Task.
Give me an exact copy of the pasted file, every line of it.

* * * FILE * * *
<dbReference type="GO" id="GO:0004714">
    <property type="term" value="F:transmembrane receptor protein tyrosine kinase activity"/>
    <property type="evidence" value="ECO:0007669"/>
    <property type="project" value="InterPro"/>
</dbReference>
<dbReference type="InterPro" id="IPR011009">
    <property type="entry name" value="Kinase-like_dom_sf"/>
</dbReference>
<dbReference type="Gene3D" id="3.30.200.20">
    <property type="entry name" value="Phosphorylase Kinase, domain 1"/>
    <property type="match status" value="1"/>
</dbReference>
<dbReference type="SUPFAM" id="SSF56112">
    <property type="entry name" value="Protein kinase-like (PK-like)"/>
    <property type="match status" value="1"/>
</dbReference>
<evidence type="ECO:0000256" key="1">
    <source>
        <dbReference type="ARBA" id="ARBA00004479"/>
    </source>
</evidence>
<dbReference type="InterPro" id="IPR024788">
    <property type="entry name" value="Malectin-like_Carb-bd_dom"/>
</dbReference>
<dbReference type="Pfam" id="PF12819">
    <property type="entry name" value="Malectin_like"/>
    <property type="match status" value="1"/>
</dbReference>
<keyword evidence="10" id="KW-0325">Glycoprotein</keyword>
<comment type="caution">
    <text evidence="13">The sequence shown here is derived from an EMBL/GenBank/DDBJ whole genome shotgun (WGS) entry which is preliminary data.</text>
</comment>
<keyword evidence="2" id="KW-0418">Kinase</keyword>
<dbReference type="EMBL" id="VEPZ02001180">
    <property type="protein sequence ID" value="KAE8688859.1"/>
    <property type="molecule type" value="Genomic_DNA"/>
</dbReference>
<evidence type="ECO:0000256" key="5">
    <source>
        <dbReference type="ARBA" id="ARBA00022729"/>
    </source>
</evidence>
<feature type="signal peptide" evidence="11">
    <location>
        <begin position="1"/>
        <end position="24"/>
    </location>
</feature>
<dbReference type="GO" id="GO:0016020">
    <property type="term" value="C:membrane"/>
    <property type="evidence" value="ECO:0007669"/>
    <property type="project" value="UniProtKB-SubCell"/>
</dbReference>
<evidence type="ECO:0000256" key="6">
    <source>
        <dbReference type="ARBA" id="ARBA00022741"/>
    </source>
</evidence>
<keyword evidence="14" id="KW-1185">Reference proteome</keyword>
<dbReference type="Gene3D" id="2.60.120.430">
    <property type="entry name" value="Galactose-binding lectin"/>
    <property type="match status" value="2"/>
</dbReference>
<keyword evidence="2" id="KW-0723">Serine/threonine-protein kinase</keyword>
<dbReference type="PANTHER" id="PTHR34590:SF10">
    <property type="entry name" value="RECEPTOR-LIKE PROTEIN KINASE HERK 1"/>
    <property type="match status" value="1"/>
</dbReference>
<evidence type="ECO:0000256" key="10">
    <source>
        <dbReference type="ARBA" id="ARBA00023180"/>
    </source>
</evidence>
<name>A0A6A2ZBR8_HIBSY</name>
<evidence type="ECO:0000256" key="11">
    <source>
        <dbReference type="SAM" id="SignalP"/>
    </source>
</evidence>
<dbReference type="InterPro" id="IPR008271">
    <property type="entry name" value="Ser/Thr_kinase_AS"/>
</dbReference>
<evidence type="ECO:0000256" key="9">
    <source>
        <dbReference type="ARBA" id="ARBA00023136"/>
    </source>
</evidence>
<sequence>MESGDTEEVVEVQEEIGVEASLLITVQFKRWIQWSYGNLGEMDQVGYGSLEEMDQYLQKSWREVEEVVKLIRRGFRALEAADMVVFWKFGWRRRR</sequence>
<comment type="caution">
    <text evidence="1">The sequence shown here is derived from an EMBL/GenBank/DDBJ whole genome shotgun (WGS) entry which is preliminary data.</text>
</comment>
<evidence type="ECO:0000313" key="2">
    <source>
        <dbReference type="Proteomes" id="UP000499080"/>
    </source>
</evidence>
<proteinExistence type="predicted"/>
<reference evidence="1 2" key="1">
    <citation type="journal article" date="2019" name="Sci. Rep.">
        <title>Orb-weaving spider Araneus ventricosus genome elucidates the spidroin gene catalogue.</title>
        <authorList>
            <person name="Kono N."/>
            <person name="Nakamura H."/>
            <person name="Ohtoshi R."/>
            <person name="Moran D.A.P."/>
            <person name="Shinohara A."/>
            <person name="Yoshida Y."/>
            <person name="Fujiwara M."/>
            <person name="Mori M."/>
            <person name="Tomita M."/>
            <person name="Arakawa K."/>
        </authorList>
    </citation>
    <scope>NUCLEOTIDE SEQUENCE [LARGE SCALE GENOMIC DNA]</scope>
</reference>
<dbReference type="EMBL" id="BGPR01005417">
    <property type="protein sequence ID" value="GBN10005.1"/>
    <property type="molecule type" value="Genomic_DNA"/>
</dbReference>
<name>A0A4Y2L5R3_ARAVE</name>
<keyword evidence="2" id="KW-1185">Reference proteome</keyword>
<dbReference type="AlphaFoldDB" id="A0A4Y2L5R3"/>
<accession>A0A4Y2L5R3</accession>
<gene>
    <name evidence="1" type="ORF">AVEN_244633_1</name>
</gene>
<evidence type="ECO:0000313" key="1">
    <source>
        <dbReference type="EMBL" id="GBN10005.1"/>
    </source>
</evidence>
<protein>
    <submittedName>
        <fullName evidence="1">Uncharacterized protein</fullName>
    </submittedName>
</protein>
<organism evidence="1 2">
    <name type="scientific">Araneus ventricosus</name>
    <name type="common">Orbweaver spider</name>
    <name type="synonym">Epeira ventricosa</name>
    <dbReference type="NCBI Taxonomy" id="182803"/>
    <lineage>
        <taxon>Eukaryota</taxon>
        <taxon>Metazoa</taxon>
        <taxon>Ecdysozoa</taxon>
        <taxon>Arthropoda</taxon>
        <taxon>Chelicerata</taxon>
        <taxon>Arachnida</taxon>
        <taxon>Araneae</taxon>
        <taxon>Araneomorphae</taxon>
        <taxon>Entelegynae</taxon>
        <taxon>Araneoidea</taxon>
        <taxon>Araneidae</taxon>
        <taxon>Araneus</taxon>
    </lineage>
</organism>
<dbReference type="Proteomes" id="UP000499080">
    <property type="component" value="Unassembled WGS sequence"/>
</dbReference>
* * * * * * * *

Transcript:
<dbReference type="GO" id="GO:0004714">
    <property type="term" value="F:transmembrane receptor protein tyrosine kinase activity"/>
    <property type="evidence" value="ECO:0007669"/>
    <property type="project" value="InterPro"/>
</dbReference>
<dbReference type="InterPro" id="IPR011009">
    <property type="entry name" value="Kinase-like_dom_sf"/>
</dbReference>
<dbReference type="Gene3D" id="3.30.200.20">
    <property type="entry name" value="Phosphorylase Kinase, domain 1"/>
    <property type="match status" value="1"/>
</dbReference>
<dbReference type="SUPFAM" id="SSF56112">
    <property type="entry name" value="Protein kinase-like (PK-like)"/>
    <property type="match status" value="1"/>
</dbReference>
<evidence type="ECO:0000256" key="1">
    <source>
        <dbReference type="ARBA" id="ARBA00004479"/>
    </source>
</evidence>
<dbReference type="InterPro" id="IPR024788">
    <property type="entry name" value="Malectin-like_Carb-bd_dom"/>
</dbReference>
<dbReference type="Pfam" id="PF12819">
    <property type="entry name" value="Malectin_like"/>
    <property type="match status" value="1"/>
</dbReference>
<keyword evidence="10" id="KW-0325">Glycoprotein</keyword>
<comment type="caution">
    <text evidence="13">The sequence shown here is derived from an EMBL/GenBank/DDBJ whole genome shotgun (WGS) entry which is preliminary data.</text>
</comment>
<keyword evidence="2" id="KW-0418">Kinase</keyword>
<dbReference type="EMBL" id="VEPZ02001180">
    <property type="protein sequence ID" value="KAE8688859.1"/>
    <property type="molecule type" value="Genomic_DNA"/>
</dbReference>
<evidence type="ECO:0000256" key="5">
    <source>
        <dbReference type="ARBA" id="ARBA00022729"/>
    </source>
</evidence>
<feature type="signal peptide" evidence="11">
    <location>
        <begin position="1"/>
        <end position="24"/>
    </location>
</feature>
<dbReference type="GO" id="GO:0016020">
    <property type="term" value="C:membrane"/>
    <property type="evidence" value="ECO:0007669"/>
    <property type="project" value="UniProtKB-SubCell"/>
</dbReference>
<evidence type="ECO:0000256" key="6">
    <source>
        <dbReference type="ARBA" id="ARBA00022741"/>
    </source>
</evidence>
<keyword evidence="14" id="KW-1185">Reference proteome</keyword>
<dbReference type="Gene3D" id="2.60.120.430">
    <property type="entry name" value="Galactose-binding lectin"/>
    <property type="match status" value="2"/>
</dbReference>
<keyword evidence="2" id="KW-0723">Serine/threonine-protein kinase</keyword>
<dbReference type="PANTHER" id="PTHR34590:SF10">
    <property type="entry name" value="RECEPTOR-LIKE PROTEIN KINASE HERK 1"/>
    <property type="match status" value="1"/>
</dbReference>
<evidence type="ECO:0000256" key="10">
    <source>
        <dbReference type="ARBA" id="ARBA00023180"/>
    </source>
</evidence>
<name>A0A6A2ZBR8_HIBSY</name>
<evidence type="ECO:0000256" key="11">
    <source>
        <dbReference type="SAM" id="SignalP"/>
    </source>
</evidence>
<dbReference type="InterPro" id="IPR008271">
    <property type="entry name" value="Ser/Thr_kinase_AS"/>
</dbReference>
<evidence type="ECO:0000256" key="9">
    <source>
        <dbReference type="ARBA" id="ARBA00023136"/>
    </source>
</evidence>
<sequence>MESGDTEEVVEVQEEIGVEASLLITVQFKRWIQWSYGNLGEMDQVGYGSLEEMDQYLQKSWREVEEVVKLIRRGFRALEAADMVVFWKFGWRRRR</sequence>
<comment type="caution">
    <text evidence="1">The sequence shown here is derived from an EMBL/GenBank/DDBJ whole genome shotgun (WGS) entry which is preliminary data.</text>
</comment>
<evidence type="ECO:0000313" key="2">
    <source>
        <dbReference type="Proteomes" id="UP000499080"/>
    </source>
</evidence>
<proteinExistence type="predicted"/>
<reference evidence="1 2" key="1">
    <citation type="journal article" date="2019" name="Sci. Rep.">
        <title>Orb-weaving spider Araneus ventricosus genome elucidates the spidroin gene catalogue.</title>
        <authorList>
            <person name="Kono N."/>
            <person name="Nakamura H."/>
            <person name="Ohtoshi R."/>
            <person name="Moran D.A.P."/>
            <person name="Shinohara A."/>
            <person name="Yoshida Y."/>
            <person name="Fujiwara M."/>
            <person name="Mori M."/>
            <person name="Tomita M."/>
            <person name="Arakawa K."/>
        </authorList>
    </citation>
    <scope>NUCLEOTIDE SEQUENCE [LARGE SCALE GENOMIC DNA]</scope>
</reference>
<dbReference type="EMBL" id="BGPR01005417">
    <property type="protein sequence ID" value="GBN10005.1"/>
    <property type="molecule type" value="Genomic_DNA"/>
</dbReference>
<name>A0A4Y2L5R3_ARAVE</name>
<keyword evidence="2" id="KW-1185">Reference proteome</keyword>
<dbReference type="AlphaFoldDB" id="A0A4Y2L5R3"/>
<accession>A0A4Y2L5R3</accession>
<gene>
    <name evidence="1" type="ORF">AVEN_244633_1</name>
</gene>
<evidence type="ECO:0000313" key="1">
    <source>
        <dbReference type="EMBL" id="GBN10005.1"/>
    </source>
</evidence>
<protein>
    <submittedName>
        <fullName evidence="1">Uncharacterized protein</fullName>
    </submittedName>
</protein>
<organism evidence="1 2">
    <name type="scientific">Araneus ventricosus</name>
    <name type="common">Orbweaver spider</name>
    <name type="synonym">Epeira ventricosa</name>
    <dbReference type="NCBI Taxonomy" id="182803"/>
    <lineage>
        <taxon>Eukaryota</taxon>
        <taxon>Metazoa</taxon>
        <taxon>Ecdysozoa</taxon>
        <taxon>Arthropoda</taxon>
        <taxon>Chelicerata</taxon>
        <taxon>Arachnida</taxon>
        <taxon>Araneae</taxon>
        <taxon>Araneomorphae</taxon>
        <taxon>Entelegynae</taxon>
        <taxon>Araneoidea</taxon>
        <taxon>Araneidae</taxon>
        <taxon>Araneus</taxon>
    </lineage>
</organism>
<dbReference type="Proteomes" id="UP000499080">
    <property type="component" value="Unassembled WGS sequence"/>
</dbReference>